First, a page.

ARLINGTON, Texas – Since 2002, red, white and blue have been dominant wardrobe colors for Team USA head coach Rod Ross.
After nearly two decades as part of the Junior Team USA and Team USA coaching staffs, Ross, 64, has decided to retire from the program.
During his time under the Team USA umbrella, Ross has excelled in many roles, while also serving as director for the International Training and Research Center, which officially opened its doors in 2010.
His responsibilities expanded in 2007 to include assisting with the adult version of Team USA, again under Edwards, and he succeeded her as head coach in 2010.
As part of the Team USA program, Ross has helped competitors from the United States to hundreds of medals in international competition, including more than 25 world championships at the adult level, seven gold medals at the Pan American Games and three QubicaAMF Bowling World Cup titles.
From 2010-2012, the Junior Team USA girls, Junior Team USA boys, Team USA women and Team USA men all were the reigning world champions under Ross’ guidance.
“The players always say there’s no feeling like standing on the medal podium and hearing our national anthem, but there’s also a great sense of honor and pride for me when I get to witness this with them and our team,” said Ross, a five-time United States Olympic & Paralympic Committee National Coach of the Year for Bowling (2004, 2010, 2012, 2015, 2019). “Even though I played the smallest role in helping make their dreams come true, it is an experience I will always treasure.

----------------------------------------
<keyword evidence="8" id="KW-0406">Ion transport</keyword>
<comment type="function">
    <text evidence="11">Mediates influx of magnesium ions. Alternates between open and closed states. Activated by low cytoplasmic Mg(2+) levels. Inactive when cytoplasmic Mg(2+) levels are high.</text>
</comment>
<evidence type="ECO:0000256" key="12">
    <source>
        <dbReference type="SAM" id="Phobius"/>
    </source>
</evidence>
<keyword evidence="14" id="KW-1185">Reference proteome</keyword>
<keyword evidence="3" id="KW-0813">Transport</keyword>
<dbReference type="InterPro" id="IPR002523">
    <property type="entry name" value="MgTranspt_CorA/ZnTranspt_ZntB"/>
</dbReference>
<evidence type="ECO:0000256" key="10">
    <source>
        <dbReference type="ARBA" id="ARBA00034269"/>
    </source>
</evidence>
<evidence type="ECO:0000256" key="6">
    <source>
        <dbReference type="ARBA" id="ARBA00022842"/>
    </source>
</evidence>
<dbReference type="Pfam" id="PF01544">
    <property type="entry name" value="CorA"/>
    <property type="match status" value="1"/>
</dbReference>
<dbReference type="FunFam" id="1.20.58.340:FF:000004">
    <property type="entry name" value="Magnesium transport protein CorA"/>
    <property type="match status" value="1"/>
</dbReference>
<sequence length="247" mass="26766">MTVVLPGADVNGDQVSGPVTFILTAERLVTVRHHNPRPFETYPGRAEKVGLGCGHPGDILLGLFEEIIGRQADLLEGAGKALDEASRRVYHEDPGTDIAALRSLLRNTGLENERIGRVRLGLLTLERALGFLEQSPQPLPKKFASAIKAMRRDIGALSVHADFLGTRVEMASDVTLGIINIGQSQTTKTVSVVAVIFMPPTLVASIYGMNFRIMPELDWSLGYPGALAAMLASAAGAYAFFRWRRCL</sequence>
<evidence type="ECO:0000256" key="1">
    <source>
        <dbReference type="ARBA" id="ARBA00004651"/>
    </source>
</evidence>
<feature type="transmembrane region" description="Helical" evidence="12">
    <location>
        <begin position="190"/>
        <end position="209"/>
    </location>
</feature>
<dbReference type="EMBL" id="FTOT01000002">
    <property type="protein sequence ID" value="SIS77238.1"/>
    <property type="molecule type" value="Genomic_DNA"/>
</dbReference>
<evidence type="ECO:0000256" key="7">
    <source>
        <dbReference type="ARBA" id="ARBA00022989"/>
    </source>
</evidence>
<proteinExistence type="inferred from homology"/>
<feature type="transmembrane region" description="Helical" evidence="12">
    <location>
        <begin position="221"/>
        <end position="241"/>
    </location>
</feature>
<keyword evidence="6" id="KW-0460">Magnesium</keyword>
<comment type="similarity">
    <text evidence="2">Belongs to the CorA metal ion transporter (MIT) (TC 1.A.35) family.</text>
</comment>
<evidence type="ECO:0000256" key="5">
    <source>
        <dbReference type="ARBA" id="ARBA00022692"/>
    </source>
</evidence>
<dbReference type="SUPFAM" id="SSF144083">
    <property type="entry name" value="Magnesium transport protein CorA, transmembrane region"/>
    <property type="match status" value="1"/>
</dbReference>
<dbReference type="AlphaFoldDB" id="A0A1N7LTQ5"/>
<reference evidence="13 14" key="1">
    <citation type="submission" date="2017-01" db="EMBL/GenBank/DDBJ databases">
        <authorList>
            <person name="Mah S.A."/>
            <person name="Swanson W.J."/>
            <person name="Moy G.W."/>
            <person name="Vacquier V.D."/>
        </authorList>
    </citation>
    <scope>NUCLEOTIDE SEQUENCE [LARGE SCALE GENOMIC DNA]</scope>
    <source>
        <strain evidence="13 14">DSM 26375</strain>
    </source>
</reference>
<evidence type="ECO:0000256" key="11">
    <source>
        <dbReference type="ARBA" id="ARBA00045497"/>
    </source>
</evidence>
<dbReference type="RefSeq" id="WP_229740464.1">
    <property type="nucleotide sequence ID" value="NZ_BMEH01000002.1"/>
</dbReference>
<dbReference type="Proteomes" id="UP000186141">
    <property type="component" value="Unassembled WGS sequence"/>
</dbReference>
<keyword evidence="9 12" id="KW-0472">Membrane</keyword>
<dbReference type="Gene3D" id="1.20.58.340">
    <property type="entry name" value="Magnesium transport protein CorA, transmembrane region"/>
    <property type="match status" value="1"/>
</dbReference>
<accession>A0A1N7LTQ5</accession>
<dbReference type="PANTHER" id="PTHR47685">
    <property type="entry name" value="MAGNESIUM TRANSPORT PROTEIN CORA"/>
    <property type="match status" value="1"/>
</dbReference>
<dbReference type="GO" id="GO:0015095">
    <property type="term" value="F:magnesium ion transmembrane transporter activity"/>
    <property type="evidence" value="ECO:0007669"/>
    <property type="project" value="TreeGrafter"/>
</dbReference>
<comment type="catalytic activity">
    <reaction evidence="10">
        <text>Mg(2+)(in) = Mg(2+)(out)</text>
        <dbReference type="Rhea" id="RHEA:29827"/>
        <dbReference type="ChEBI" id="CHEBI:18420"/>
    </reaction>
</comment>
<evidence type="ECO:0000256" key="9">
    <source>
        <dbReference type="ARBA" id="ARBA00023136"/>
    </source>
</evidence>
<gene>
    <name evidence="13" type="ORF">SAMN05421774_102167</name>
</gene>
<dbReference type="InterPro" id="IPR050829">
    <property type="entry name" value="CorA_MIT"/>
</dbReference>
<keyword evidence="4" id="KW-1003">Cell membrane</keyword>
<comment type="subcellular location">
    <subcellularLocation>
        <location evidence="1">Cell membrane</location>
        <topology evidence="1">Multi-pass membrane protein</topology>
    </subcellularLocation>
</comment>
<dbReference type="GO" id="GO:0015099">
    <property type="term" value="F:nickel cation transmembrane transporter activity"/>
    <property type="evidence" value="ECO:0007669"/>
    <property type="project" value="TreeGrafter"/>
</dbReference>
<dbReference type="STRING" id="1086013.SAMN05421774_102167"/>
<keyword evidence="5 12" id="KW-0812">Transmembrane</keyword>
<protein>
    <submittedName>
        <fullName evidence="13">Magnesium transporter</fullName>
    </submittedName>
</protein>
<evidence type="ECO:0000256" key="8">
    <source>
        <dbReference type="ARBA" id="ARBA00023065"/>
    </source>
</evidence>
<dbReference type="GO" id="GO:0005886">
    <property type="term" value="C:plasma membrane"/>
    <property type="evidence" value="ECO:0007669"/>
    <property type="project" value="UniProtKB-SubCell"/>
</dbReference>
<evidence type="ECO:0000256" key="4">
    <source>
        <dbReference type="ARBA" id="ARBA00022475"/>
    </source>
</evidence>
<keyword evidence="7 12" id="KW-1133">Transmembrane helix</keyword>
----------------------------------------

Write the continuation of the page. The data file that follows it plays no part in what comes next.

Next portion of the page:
Prior to taking the helm at the ITRC in Texas, Ross gained notoriety and recognition for developing cutting-edge computer and video training technology and for creating the first formal bowling training facility on the West Coast.
His work helped earn him the USOPC’s Doc Counsilman Science Award for bowling in 2005, a first for the bowling industry.
The award recognizes a coach who uses science, medicine and/or technology in his or her instruction or has created innovative ways to integrate sport science into coaching.
At the time, Ross and his wife, Teresa, now a coaching specialist at USBC, owned and ran the pro shop and training center at Manteca Bowl in Manteca, California. His career in the industry spans more than 40 years.
Along with coaching some of the world’s best bowlers within the Team USA program, Ross’ knowledge and experience have made him a resource for bowlers, coaches and pro shop operators from across the globe.
“We are incredibly grateful to Rod for his dedication to Team USA and for all the contributions he has made to help the program be so successful over the last two decades,” USBC Executive Director Chad Murphy said.